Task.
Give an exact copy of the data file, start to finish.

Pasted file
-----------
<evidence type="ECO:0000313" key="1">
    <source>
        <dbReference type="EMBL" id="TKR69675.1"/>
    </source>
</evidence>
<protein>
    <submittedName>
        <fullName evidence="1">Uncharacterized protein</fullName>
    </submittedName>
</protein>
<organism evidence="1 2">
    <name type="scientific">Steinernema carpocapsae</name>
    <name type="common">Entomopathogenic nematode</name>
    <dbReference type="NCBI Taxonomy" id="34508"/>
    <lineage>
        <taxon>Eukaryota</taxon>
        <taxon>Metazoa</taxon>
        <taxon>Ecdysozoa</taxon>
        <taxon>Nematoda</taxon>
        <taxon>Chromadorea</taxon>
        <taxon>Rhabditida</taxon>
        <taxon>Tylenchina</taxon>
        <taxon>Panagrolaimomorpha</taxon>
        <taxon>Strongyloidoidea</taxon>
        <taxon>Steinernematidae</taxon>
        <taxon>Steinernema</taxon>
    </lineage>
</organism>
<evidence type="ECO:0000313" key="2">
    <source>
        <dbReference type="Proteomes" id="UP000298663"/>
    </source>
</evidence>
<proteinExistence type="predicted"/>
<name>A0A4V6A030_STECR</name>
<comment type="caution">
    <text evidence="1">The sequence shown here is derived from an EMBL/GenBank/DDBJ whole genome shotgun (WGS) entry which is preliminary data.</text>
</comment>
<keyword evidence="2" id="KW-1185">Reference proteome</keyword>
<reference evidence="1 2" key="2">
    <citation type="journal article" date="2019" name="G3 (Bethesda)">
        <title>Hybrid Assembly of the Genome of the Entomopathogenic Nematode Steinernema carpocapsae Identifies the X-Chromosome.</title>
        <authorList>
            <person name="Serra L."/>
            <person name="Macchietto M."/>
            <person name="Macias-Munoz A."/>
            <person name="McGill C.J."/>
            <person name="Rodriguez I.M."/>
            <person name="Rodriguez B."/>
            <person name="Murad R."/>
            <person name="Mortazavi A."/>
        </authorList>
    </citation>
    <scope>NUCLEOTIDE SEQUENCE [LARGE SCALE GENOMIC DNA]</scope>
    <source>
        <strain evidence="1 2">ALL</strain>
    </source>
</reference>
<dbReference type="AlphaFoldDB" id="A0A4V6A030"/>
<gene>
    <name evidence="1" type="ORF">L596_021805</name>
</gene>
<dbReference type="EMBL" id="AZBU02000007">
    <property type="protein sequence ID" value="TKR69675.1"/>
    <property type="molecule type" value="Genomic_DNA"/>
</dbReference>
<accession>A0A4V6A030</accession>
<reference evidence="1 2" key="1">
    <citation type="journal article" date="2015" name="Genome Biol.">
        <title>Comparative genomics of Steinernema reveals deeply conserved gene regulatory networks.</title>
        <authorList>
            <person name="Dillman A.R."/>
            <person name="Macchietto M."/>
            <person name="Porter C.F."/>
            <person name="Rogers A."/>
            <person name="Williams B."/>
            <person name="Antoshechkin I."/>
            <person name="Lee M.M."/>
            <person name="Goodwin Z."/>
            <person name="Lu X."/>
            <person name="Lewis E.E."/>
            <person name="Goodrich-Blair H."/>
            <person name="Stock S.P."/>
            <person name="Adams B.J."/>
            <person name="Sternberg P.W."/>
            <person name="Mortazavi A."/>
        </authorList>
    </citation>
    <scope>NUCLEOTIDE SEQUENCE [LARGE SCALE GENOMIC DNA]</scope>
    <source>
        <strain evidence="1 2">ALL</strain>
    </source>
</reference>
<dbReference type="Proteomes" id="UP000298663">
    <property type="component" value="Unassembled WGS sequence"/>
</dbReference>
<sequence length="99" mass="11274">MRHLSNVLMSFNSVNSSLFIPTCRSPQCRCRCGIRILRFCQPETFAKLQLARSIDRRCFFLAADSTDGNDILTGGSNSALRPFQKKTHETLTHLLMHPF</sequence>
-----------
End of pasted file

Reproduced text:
<evidence type="ECO:0000313" key="1">
    <source>
        <dbReference type="EMBL" id="TKR69675.1"/>
    </source>
</evidence>
<protein>
    <submittedName>
        <fullName evidence="1">Uncharacterized protein</fullName>
    </submittedName>
</protein>
<organism evidence="1 2">
    <name type="scientific">Steinernema carpocapsae</name>
    <name type="common">Entomopathogenic nematode</name>
    <dbReference type="NCBI Taxonomy" id="34508"/>
    <lineage>
        <taxon>Eukaryota</taxon>
        <taxon>Metazoa</taxon>
        <taxon>Ecdysozoa</taxon>
        <taxon>Nematoda</taxon>
        <taxon>Chromadorea</taxon>
        <taxon>Rhabditida</taxon>
        <taxon>Tylenchina</taxon>
        <taxon>Panagrolaimomorpha</taxon>
        <taxon>Strongyloidoidea</taxon>
        <taxon>Steinernematidae</taxon>
        <taxon>Steinernema</taxon>
    </lineage>
</organism>
<evidence type="ECO:0000313" key="2">
    <source>
        <dbReference type="Proteomes" id="UP000298663"/>
    </source>
</evidence>
<proteinExistence type="predicted"/>
<name>A0A4V6A030_STECR</name>
<comment type="caution">
    <text evidence="1">The sequence shown here is derived from an EMBL/GenBank/DDBJ whole genome shotgun (WGS) entry which is preliminary data.</text>
</comment>
<keyword evidence="2" id="KW-1185">Reference proteome</keyword>
<reference evidence="1 2" key="2">
    <citation type="journal article" date="2019" name="G3 (Bethesda)">
        <title>Hybrid Assembly of the Genome of the Entomopathogenic Nematode Steinernema carpocapsae Identifies the X-Chromosome.</title>
        <authorList>
            <person name="Serra L."/>
            <person name="Macchietto M."/>
            <person name="Macias-Munoz A."/>
            <person name="McGill C.J."/>
            <person name="Rodriguez I.M."/>
            <person name="Rodriguez B."/>
            <person name="Murad R."/>
            <person name="Mortazavi A."/>
        </authorList>
    </citation>
    <scope>NUCLEOTIDE SEQUENCE [LARGE SCALE GENOMIC DNA]</scope>
    <source>
        <strain evidence="1 2">ALL</strain>
    </source>
</reference>
<dbReference type="AlphaFoldDB" id="A0A4V6A030"/>
<gene>
    <name evidence="1" type="ORF">L596_021805</name>
</gene>
<dbReference type="EMBL" id="AZBU02000007">
    <property type="protein sequence ID" value="TKR69675.1"/>
    <property type="molecule type" value="Genomic_DNA"/>
</dbReference>
<accession>A0A4V6A030</accession>
<reference evidence="1 2" key="1">
    <citation type="journal article" date="2015" name="Genome Biol.">
        <title>Comparative genomics of Steinernema reveals deeply conserved gene regulatory networks.</title>
        <authorList>
            <person name="Dillman A.R."/>
            <person name="Macchietto M."/>
            <person name="Porter C.F."/>
            <person name="Rogers A."/>
            <person name="Williams B."/>
            <person name="Antoshechkin I."/>
            <person name="Lee M.M."/>
            <person name="Goodwin Z."/>
            <person name="Lu X."/>
            <person name="Lewis E.E."/>
            <person name="Goodrich-Blair H."/>
            <person name="Stock S.P."/>
            <person name="Adams B.J."/>
            <person name="Sternberg P.W."/>
            <person name="Mortazavi A."/>
        </authorList>
    </citation>
    <scope>NUCLEOTIDE SEQUENCE [LARGE SCALE GENOMIC DNA]</scope>
    <source>
        <strain evidence="1 2">ALL</strain>
    </source>
</reference>
<dbReference type="Proteomes" id="UP000298663">
    <property type="component" value="Unassembled WGS sequence"/>
</dbReference>
<sequence length="99" mass="11274">MRHLSNVLMSFNSVNSSLFIPTCRSPQCRCRCGIRILRFCQPETFAKLQLARSIDRRCFFLAADSTDGNDILTGGSNSALRPFQKKTHETLTHLLMHPF</sequence>